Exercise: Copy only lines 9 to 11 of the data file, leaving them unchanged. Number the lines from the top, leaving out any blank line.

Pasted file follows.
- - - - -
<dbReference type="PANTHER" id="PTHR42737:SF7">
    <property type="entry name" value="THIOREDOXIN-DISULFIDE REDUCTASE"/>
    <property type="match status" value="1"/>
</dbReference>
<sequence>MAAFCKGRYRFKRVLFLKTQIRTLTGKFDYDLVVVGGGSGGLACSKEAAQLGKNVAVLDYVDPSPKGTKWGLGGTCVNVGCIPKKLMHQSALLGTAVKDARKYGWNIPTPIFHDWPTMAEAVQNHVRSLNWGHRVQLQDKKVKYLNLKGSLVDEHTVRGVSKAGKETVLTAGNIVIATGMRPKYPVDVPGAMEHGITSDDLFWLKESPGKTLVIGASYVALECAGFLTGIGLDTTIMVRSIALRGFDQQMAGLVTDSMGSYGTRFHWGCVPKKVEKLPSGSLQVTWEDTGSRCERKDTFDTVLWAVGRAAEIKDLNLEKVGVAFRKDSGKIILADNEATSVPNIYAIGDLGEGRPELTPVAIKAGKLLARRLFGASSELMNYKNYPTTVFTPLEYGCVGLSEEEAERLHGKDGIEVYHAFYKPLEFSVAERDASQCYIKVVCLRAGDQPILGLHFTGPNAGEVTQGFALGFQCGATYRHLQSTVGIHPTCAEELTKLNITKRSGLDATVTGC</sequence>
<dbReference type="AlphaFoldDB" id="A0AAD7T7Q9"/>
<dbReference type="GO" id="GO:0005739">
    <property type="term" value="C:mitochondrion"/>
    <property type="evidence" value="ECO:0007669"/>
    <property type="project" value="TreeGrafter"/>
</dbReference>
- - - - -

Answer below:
    <property type="evidence" value="ECO:0007669"/>
    <property type="project" value="TreeGrafter"/>
</dbReference>